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Interview: Crooner Tony Bennett looks back on a lifetime of entertaining



Tony Bennett is the last great vocalist of the greatest generation, his performance history spanning vaudeville and Soundcloud.

No less than Frank Sinatra once described him as "the best singer in the business." A major hit-maker in the 1950s, briefly pushed out of fashion by rock and roll, he's now in the fourth generation of a comeback that has lasted longer than most careers. Even at his mid-1970s low point he made two strong records with jazz pianist Bill Evans.

The 91-year-old's appearance on St. Patrick's Day at the Altria Theater may seem something of a valedictory victory lap, but according to Bennett, who responded to questions via email, it is just a continuation of the path he started down as Antonio Benedetto, a young vet scuffling for gigs in post-World War II New York.

Style Weekly: At this point in your career, what is the best thing about being on tour? What is the worst?

Tony Bennett: I love performing for the public and making people feel good, so if after a performance ends and someone says to their companion, "I really enjoyed myself tonight," that is the best gift I can receive. The interesting thing about touring around the world is it gives you an incredible education, but I have learned over the years that the more you know about other countries and people the more you realize we have much more in common with each other than differences. Honestly, there is no downside of touring for me now as I travel by plane and it's only one show a night.  When I first started out at the Paramount Theatre I was doing seven shows a day.

What makes a song work for you? What is it that makes singing a great, familiar song again pleasurable?

The first thing I look for when I decide to sing a song is if I can communicate it properly … do I have an understanding and connection to the lyrics, which are the heart of a song. And then to the music, which is the soul. I spent a lot of time when I was just starting out fighting to only be able to sing songs that I thought were well written and would last the test of time.  My premise has always been to strive for a "hit catalog" and not just go after a song that might be a hit for a few weeks and then be instantly forgotten. And I also fought to perform with jazz musicians on my records as Mitch Miller, who ran the repertoire at Columbia at the time, is not a big fan of jazz.  But I always loved to perform with jazz musicians as they are such masters of their instrument that they have the ability to be completely spontaneous.  So, if I decide in the middle of a performance or recording to change the tempo of a song or sing a different song entirely, they are right there with me.

Are there songs that you sing at every performance? Are they songs that you love the most, or the songs most loved by the audience?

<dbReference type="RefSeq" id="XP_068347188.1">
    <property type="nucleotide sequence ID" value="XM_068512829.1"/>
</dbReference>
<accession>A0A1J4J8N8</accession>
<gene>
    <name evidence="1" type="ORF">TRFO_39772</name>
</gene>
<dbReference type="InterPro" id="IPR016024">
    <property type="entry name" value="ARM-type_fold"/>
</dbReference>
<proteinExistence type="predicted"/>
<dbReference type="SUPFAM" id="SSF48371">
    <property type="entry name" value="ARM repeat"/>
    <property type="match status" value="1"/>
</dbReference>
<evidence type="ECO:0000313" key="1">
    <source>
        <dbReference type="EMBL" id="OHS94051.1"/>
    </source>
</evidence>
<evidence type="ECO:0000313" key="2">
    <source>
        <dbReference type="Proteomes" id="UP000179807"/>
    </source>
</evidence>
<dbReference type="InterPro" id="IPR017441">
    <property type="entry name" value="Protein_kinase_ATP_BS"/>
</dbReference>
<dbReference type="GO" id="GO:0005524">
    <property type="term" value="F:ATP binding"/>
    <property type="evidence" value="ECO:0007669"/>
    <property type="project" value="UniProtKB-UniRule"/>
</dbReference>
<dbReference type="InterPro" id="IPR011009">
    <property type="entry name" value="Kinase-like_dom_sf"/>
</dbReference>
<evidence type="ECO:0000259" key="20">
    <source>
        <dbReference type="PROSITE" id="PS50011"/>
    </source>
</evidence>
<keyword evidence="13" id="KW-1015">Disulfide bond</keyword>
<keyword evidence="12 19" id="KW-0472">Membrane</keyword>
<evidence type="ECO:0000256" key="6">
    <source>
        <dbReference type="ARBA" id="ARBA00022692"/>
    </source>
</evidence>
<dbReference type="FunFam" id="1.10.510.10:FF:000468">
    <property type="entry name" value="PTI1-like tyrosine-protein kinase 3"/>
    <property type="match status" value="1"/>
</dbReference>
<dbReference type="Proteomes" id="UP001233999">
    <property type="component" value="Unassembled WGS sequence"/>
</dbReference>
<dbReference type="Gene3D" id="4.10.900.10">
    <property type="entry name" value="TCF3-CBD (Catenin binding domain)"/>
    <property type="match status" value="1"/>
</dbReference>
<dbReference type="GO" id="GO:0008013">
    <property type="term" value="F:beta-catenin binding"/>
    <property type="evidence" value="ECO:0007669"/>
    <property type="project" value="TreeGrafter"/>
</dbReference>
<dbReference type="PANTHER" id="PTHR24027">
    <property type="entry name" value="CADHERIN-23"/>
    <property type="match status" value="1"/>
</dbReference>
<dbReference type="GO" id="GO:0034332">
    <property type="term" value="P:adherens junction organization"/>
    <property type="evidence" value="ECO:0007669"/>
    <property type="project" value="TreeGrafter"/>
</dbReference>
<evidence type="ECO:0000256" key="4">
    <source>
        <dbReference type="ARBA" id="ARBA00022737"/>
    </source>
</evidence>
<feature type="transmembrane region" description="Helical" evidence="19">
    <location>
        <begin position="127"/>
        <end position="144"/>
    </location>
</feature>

I was influenced by George Burns, Bob Hope, Bing Crosby who created the art of entertainment and knew that being on stage wasn't about pleasing yourself but about pleasing the audience. So, I make sure that I sing the songs that the audience knows and loves and it's a pleasure to do so and I don't get tired of performing them.

That goes back to working with jazz musicians as I have a magnificent quartet who tour with me and they never play a song the same way twice — so each night it's different.  One of my favorite songs is "Once Upon a Time," which always connects when I perform it.  The irony is that "Once Upon a Time" was the A-side to the record I made with "I Left My Heart In San Francisco" on the B-side. I thought "Once Upon a Time" would be the hit and was promoting it in all my interviews. Then I got a call from the promotion guy at Columbia and he said to me, "Tony, turn the record over, 'San Francisco' is the song catching fire!"

The music industry has changed so much over the course of your career, asking what has changed most seems strange.

I was fortunate enough to catch the tail end of vaudeville where there was a circuit of theaters you could perform at around the country where you could "be bad before you got good." I think the hardest part of making it today is that you are immediately exposed to thousands of people when you are starting out — whether on TV or on the internet — and then the expectations get so big so fast that it's very difficult as a new artist to handle that kind of pressure.  And regretfully, you don't have the time to develop yourself as an artist, so if your next song doesn't make money then you get dropped. That to me is very unfortunate.

If the Tony Bennett of 2018 could give any advice to the Anthony Benedetto of 1946, what would it be?

Don't be worried about your mistakes, as you will learn the most from overcoming your errors. S

Tony Bennett performs on Saturday, March 17, at Altria Theater with guest Antonia Bennett. Tickets costs range from $55 to $115. 7:30 p.m.